Oftentimes, Memorial Day is simply a family gathering and a barbecue. You might go visit a veteran’s memorial or something along those lines, and that can be wonderful. But at times like this it’s important to remember not just the names, but the legacy others have left behind.
It helps us to understand the legacy we want to leave.
One year ago this week we lost our dear Grandpa Harry. We lost our patriarch. He was a veteran of the Korean War, so this weekend has extra special meaning for us now. Life has been difficult without him; it’s hard to say good-bye. But as we look back, we can’t help but see his wonderful legacy.
Grandpa left us with a beautiful legacy. He left us with a strong sense of family. He loved spoiling his kids with dinners out, with vacations (like a cruise to Alaska!). He built with his own two hands a cabin we spent years enjoying together. He was an only child, and loved having his family around him any way he could.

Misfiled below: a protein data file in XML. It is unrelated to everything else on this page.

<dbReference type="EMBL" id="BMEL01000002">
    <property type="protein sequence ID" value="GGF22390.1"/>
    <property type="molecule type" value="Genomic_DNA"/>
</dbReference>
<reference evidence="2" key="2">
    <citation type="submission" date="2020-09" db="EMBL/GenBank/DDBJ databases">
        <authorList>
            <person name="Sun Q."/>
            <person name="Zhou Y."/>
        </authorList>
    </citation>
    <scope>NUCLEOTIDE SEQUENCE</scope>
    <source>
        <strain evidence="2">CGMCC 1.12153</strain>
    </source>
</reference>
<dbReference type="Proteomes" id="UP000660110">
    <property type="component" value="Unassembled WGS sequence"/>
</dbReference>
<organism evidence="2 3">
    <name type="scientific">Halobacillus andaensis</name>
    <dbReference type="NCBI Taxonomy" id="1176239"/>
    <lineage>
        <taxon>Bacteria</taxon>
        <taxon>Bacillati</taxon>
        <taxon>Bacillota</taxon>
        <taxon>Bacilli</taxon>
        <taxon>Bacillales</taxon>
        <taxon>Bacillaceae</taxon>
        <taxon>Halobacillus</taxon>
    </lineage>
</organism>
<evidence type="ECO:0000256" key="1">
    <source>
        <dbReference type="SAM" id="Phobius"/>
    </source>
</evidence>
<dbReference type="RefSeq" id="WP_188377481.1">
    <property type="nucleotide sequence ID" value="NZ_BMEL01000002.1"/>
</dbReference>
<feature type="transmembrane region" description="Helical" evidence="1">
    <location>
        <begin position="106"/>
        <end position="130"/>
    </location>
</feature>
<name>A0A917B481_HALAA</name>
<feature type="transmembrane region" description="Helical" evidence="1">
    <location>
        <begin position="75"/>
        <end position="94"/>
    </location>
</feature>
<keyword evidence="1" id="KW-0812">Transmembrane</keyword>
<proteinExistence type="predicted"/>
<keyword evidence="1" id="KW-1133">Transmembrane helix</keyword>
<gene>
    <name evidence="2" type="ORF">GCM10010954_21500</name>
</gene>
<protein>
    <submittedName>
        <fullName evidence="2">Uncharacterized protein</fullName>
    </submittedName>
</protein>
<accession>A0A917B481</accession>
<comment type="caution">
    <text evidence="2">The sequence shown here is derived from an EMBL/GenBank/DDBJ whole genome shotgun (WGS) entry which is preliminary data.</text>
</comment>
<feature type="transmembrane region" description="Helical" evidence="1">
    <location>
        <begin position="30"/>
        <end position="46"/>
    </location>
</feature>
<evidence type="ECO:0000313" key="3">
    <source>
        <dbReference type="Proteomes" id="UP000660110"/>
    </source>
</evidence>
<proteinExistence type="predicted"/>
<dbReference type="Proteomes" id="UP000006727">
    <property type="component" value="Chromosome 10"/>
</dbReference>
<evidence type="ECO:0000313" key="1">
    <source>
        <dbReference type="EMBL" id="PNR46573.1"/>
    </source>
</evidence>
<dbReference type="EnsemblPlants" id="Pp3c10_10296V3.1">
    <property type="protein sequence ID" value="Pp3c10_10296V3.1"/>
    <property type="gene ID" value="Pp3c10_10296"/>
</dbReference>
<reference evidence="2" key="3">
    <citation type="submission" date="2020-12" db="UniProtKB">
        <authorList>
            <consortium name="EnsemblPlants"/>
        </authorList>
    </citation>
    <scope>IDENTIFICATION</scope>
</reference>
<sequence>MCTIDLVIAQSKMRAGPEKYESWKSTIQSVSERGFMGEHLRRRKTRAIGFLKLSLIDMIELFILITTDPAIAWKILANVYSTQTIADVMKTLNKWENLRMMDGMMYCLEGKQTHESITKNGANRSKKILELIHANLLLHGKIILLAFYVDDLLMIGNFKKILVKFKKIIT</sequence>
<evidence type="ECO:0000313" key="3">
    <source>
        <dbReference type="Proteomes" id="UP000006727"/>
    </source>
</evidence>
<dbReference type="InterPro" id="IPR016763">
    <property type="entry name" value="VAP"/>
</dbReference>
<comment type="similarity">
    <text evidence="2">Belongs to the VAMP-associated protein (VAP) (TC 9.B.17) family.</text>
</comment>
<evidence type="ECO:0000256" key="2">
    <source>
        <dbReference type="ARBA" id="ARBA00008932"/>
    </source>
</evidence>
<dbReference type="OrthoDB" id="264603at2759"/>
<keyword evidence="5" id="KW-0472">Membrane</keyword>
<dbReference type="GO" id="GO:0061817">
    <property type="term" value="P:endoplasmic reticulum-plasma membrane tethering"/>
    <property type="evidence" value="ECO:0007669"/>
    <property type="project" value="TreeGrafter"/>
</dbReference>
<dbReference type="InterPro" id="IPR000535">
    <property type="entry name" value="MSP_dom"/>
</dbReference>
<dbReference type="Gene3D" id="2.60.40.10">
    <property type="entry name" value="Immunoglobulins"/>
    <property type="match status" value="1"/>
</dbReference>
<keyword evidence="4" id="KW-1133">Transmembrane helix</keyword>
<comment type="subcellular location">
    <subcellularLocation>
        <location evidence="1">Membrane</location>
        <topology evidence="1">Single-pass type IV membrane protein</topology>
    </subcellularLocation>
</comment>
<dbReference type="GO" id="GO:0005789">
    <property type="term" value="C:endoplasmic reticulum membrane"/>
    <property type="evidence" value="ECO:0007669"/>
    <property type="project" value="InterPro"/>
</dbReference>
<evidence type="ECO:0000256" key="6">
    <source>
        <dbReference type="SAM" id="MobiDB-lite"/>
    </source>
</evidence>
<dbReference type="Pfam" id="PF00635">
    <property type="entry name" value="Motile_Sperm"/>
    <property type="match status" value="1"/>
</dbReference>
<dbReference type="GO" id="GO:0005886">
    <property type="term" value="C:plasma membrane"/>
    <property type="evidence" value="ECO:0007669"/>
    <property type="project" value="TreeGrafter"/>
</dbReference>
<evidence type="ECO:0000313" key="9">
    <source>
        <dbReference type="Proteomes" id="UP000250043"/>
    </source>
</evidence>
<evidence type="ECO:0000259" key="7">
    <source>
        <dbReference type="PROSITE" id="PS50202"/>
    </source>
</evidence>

This has helped us think about what we want our legacy to be. Eric and I want to be that kind of welcoming presence for our children. A haven, a warm home, a place of comfort. A lot of people think about their financial legacy — and sure, that’s important, and good and a gift to your children. But equally as important is the culture legacy you leave your family. What a treasure it would be to your children and grandchildren (and beyond) to leave a legacy of loving, delighting in, cherishing, and treasuring your family — building a culture where family is valued.
That’s our goal, and Grandpa inspires us to build it every day.
What about you? What’s your legacy going to be?